AMC Agrees To Settle Class Action Suit But Denies Any Wrongdoing

AMC Entertainment (NYSE: AMC) finally formally filed its settlement documents with the Delaware Court of Chancery, offering to settle the class action lawsuit filed by shareholders that would allow it to issue stock, raise capital, convert its APE units and go ahead with a 10-for-1 reverse stock split.

The settlement offer was put forth earlier this month as AMC entered into a binding agreement with the class that would see the suit dropped in exchange for about 6.9 million shares, or 4.4% of the company’s outstanding common stock pro forma.

The settlement payment came down to one share of common stock for every 7.5 shares of common stock owned by shareholders on record. The new shares might be valued up to $118 million, according to the plaintiffs’ lawyers who struck the proposed settlement with AMC.

“This Stipulation and Agreement of Compromise, Settlement, and Release in the above-captioned action, filed in the Delaware Court of Chancery, is made and entered into as of April 27, 2023… to fully, finally, and forever compromise, resolve, discharge, and settle the Released Claims, with the resulting dismissal of the Action with prejudice,” the AMC settlement filing said.

As part of the settlement, the defendants–led by CEO Adam Aron–“deny any and all allegations of wrongdoing, fault, liability, or damages with respect to Plaintiffs’ Released Claims.” This includes denying any allegations that defendants have committed any violations of law or breach of any duty and any assertions that the company’s stockholders were harmed by any conduct of defendants pertaining to the suit.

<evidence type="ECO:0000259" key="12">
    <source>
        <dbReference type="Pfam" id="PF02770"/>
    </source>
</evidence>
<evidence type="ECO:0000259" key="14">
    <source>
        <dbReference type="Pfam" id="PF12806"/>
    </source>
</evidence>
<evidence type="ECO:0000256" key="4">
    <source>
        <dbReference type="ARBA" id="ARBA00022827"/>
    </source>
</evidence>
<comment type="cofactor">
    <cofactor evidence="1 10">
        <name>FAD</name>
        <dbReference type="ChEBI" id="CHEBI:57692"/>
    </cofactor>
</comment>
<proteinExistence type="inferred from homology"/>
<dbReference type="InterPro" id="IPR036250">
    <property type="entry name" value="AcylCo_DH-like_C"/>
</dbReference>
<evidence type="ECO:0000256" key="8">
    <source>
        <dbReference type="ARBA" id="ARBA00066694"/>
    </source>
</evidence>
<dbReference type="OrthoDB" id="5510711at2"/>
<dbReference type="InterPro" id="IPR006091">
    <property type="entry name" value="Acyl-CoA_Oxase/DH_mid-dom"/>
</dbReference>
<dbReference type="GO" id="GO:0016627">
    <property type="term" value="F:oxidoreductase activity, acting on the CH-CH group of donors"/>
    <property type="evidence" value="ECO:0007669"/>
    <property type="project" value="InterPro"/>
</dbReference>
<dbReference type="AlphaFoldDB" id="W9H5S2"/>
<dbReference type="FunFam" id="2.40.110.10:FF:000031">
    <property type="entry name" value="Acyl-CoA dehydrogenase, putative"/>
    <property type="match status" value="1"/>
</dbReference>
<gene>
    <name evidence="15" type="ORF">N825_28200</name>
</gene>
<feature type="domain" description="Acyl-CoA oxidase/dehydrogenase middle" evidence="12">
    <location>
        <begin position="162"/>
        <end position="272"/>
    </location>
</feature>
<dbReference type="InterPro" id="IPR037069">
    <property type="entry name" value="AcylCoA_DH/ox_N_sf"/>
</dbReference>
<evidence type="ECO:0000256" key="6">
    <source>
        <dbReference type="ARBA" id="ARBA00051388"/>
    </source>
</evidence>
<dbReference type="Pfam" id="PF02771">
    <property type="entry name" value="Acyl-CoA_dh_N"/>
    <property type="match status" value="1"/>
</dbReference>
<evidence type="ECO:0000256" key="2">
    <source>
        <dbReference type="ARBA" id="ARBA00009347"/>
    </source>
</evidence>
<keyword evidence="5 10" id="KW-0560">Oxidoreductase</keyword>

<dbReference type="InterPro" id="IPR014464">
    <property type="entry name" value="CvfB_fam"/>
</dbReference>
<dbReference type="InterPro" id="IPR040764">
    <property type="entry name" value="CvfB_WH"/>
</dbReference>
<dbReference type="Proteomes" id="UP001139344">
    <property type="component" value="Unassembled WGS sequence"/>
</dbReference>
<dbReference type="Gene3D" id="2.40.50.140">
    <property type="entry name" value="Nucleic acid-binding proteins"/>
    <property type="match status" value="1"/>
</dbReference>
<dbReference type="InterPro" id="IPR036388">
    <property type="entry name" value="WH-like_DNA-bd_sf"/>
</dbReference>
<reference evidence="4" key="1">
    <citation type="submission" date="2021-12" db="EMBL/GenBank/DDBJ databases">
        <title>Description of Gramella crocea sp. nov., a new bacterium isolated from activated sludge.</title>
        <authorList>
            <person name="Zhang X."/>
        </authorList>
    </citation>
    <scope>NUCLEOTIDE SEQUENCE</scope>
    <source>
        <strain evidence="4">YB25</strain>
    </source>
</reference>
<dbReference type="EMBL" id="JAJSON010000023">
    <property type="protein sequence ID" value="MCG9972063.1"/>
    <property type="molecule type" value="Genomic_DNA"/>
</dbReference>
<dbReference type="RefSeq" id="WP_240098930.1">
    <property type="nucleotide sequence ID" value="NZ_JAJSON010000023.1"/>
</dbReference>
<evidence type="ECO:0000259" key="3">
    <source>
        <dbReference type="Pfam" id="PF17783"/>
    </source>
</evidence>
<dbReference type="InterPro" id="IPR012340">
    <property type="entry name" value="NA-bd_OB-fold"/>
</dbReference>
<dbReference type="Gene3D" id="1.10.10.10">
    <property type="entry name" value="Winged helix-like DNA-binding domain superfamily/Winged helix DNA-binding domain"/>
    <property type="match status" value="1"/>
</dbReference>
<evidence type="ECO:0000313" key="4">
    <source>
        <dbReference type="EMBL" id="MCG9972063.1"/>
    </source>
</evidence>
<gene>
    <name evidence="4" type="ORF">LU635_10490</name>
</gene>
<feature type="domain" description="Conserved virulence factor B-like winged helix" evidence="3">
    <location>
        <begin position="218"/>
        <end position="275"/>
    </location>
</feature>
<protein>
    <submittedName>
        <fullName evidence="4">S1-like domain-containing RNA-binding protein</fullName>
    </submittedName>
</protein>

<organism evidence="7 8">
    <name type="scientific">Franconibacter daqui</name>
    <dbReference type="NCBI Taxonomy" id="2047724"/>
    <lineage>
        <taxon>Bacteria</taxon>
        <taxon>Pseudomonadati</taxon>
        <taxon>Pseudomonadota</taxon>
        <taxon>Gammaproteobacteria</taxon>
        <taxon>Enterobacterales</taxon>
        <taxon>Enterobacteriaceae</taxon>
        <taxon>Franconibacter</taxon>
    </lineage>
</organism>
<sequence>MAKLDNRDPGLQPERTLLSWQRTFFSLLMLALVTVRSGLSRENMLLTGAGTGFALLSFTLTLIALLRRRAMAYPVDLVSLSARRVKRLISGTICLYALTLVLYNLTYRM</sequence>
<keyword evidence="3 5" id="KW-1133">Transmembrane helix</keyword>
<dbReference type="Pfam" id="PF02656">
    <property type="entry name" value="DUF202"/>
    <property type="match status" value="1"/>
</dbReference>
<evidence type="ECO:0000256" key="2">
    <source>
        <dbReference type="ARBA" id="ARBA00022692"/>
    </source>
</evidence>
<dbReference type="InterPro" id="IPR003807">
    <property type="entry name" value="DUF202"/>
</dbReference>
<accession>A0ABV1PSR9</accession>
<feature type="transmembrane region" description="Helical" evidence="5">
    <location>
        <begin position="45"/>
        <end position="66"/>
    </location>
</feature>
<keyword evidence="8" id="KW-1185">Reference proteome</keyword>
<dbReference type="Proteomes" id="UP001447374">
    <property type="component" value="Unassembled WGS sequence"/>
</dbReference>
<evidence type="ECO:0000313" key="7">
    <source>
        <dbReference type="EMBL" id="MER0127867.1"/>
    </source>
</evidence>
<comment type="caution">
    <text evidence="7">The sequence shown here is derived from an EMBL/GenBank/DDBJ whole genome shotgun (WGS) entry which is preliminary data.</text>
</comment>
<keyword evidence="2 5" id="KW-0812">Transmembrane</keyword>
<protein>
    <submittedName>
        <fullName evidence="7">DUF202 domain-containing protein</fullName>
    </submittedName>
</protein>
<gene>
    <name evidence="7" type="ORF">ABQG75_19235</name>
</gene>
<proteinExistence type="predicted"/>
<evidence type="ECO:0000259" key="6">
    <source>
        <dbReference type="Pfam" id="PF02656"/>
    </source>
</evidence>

“Nevertheless, Defendants have determined to enter into the Settlement on the terms and conditions set forth in this Stipulation solely to put Plaintiffs’ Released Claims to rest, finally and forever, without in any way acknowledging any wrongdoing, fault, liability, or damages,” the filing added.

Going ape on APE

The whole lawsuit rests upon AMC’s proposals to increase AMC’s authorized common stock so that AMC Preferred Equity (APE) units can be converted into common shares, to affect a reverse split of the company’s common shares at a ratio of 1:10, and to give AMC more flexibility to issue additional common equity in the future.

These ideas were approved by an 87% majority, and AMC rejoiced. But, the measures have yet to be carried out due to the class action lawsuit.

Representing the plaintiffs in the suit is one of AMC’s shareholders, pension fund Allegheny County Employees’ Retirement System, claiming that the board members “breach[ed] their fiduciary duties by carrying out a strategy to dilute the voting power of AMC’s Class A stockholders.”

AMC has been asking the status quo order be lifted to move ahead with the shareholder-approved measures while the case is being settled. However, due to exceptionally significant investor interest in the matter, Delaware Chancery Court Vice Chancellor Morgan T. Zurn has pushed back the hearing.